Monday, July 20, 2009
Jeff Atwood thinks so (emphasis in the original):
I can publicly acknowledge what I’ve slowly, gradually realized over the last 5 to 10 years of my career as a software developer: what we do is craftsmanship, not engineering. […]
What DeMarco seems to be saying — and, at least, what I am definitely saying — is that control is ultimately illusory on software development projects. If you want to move your project forward, the only reliable way to do that is to cultivate a deep sense of software craftsmanship and professionalism around it.
The guys and gals who show up every day eager to hone their craft, who are passionate about building stuff that matters to them, and perhaps in some small way, to the rest of the world — those are the people and projects that will ultimately succeed.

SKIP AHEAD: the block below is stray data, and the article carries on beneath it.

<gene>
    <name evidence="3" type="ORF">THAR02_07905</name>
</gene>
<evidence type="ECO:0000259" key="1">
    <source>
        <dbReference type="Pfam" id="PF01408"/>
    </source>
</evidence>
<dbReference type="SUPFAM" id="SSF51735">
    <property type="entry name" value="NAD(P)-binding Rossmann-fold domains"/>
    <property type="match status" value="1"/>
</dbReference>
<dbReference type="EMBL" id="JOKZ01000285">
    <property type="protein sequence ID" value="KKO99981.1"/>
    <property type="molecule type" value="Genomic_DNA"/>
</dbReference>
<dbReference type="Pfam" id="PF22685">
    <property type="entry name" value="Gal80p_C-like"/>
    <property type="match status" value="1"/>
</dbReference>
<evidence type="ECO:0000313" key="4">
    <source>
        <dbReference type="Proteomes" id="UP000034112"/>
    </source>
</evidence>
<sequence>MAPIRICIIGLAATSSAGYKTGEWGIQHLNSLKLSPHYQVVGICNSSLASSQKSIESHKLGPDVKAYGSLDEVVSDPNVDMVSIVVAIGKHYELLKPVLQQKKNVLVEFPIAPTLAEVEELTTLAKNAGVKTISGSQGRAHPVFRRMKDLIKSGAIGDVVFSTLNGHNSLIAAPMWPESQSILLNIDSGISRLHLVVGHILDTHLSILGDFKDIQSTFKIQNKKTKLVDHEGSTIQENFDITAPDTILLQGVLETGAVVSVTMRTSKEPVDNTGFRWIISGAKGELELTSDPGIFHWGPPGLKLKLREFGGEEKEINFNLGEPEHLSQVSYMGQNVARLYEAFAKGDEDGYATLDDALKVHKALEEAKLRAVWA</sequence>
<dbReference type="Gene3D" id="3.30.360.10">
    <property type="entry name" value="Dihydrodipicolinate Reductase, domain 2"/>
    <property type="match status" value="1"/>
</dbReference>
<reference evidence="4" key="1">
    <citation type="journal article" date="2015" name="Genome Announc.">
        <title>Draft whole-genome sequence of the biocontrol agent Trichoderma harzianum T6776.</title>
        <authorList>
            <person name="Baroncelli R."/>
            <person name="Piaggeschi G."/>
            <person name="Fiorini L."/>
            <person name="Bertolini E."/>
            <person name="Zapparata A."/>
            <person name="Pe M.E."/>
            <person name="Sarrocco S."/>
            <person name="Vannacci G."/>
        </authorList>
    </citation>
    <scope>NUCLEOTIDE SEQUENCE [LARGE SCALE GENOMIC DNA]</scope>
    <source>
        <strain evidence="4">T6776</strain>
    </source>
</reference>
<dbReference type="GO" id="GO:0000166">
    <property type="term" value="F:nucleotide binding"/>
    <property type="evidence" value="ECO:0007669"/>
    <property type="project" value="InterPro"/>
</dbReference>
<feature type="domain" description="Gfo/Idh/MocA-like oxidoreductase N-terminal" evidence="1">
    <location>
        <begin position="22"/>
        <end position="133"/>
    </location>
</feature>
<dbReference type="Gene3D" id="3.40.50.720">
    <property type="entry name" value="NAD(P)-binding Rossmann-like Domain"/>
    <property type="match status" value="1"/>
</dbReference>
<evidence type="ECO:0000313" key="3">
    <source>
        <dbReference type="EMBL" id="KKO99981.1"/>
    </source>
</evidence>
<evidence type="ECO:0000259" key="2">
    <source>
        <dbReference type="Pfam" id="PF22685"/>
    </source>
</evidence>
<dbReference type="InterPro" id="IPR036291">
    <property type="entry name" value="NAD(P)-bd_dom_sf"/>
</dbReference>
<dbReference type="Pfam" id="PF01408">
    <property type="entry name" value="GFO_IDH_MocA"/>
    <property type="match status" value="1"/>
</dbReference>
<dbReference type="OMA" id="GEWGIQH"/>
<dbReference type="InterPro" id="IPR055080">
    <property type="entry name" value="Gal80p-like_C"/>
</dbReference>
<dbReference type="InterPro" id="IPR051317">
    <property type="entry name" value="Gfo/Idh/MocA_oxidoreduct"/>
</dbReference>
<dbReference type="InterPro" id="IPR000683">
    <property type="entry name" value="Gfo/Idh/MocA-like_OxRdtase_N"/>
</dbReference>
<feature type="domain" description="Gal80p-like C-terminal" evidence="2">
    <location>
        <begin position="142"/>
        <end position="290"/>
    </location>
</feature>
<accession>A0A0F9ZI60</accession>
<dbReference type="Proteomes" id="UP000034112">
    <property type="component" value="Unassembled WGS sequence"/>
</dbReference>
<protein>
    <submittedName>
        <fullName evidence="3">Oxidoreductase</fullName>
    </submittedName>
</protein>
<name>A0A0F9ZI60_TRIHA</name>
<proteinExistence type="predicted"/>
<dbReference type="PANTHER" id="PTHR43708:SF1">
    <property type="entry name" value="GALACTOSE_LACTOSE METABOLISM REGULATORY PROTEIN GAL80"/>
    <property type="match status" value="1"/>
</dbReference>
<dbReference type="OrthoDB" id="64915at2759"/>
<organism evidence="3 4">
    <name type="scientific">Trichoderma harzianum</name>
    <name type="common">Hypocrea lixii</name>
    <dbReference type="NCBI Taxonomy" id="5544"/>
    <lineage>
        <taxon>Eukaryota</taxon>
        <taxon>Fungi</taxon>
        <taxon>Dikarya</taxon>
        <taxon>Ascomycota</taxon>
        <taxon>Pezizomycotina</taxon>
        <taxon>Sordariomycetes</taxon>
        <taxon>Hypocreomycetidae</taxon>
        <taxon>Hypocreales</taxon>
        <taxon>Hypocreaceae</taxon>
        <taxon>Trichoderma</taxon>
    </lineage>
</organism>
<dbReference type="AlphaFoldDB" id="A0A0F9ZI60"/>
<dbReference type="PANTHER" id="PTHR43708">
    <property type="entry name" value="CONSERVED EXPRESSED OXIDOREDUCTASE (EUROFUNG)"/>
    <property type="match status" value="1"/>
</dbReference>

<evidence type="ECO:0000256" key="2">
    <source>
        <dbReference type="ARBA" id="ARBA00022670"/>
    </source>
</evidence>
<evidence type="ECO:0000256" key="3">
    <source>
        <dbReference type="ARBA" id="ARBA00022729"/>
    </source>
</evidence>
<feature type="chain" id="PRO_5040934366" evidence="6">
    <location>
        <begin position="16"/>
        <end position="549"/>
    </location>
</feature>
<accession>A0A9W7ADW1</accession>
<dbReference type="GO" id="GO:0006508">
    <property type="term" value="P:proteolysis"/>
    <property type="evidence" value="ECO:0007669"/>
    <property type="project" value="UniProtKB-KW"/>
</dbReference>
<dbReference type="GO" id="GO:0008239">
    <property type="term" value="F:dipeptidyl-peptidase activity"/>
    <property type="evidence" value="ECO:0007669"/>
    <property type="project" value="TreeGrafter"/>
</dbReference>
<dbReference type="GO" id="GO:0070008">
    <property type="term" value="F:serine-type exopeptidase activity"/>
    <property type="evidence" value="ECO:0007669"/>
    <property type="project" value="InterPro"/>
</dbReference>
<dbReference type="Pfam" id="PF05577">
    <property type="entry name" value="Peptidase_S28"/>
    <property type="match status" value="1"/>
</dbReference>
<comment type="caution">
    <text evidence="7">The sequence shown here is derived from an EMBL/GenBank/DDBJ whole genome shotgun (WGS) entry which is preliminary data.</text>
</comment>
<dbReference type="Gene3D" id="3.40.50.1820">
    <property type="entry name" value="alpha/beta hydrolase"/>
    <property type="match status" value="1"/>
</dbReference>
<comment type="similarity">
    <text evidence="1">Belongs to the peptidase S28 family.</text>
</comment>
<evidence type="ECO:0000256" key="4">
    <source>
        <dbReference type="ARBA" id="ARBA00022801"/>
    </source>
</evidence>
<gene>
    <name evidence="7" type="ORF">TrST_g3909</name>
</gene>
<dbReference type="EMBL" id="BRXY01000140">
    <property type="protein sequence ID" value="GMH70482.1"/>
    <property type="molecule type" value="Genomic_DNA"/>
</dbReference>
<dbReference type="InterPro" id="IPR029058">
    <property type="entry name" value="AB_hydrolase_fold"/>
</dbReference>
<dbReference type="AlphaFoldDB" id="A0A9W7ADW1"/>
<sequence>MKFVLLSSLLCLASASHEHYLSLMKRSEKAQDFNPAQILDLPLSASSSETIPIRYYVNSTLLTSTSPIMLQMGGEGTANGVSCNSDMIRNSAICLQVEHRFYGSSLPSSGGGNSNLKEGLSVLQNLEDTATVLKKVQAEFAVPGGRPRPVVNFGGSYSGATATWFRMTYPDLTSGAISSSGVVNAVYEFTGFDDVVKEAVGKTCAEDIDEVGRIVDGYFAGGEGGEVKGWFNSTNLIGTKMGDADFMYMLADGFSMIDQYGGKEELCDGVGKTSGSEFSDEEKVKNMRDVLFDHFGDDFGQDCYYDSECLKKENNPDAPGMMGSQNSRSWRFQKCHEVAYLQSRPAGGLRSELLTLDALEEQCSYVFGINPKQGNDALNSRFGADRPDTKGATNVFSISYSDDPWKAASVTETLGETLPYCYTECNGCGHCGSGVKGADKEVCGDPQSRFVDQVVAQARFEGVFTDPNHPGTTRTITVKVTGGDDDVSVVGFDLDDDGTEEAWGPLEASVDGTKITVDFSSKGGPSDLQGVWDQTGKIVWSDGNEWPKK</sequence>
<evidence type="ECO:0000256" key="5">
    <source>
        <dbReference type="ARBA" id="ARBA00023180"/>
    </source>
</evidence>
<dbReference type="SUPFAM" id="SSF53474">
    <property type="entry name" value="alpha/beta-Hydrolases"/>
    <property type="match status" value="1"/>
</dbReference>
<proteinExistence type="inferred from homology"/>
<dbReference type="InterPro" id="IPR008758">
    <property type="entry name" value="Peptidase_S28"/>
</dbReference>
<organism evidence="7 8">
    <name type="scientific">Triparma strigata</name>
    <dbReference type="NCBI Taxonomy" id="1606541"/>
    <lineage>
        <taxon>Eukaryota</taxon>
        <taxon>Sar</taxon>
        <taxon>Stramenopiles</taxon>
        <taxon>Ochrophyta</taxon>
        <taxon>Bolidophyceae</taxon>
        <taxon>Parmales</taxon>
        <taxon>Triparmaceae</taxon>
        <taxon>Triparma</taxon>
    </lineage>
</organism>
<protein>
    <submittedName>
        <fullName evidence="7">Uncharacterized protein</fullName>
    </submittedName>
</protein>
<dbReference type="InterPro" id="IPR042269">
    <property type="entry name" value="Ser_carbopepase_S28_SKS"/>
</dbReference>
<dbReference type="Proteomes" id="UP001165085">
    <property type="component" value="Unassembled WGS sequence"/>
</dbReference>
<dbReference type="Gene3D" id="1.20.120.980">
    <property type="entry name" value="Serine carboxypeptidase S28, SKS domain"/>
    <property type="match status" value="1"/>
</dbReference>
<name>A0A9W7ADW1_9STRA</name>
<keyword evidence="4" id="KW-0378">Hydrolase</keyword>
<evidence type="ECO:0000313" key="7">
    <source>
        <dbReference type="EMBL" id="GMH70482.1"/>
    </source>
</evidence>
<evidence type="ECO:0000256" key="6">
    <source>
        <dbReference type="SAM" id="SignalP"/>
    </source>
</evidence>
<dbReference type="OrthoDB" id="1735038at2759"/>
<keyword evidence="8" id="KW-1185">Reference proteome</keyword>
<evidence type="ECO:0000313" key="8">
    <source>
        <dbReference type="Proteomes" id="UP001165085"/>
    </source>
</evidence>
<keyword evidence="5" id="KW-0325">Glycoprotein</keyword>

I think Jeff may be splitting hairs a bit when it comes to the definition of engineering but his overall point is well taken. Burdening software development with too much process and discipline stifles creativity and contributes, I believe, to that unholiest of all (software) abominations, “enterprise” software.
When I first started to pursue a Computer Science degree in college, there were two required texts: C++, an Introduction to Computing and Introduction to the Personal Software Process. The premises of these books, respectively, were (a) in spite of a patently unhealthy obsession with semicolons, C++ is the One True Programming Language™ and (b) programming, if done properly, must produce more paperwork than code. I lost what interest I had in programming at that point and it has taken me a decade to regain that interest.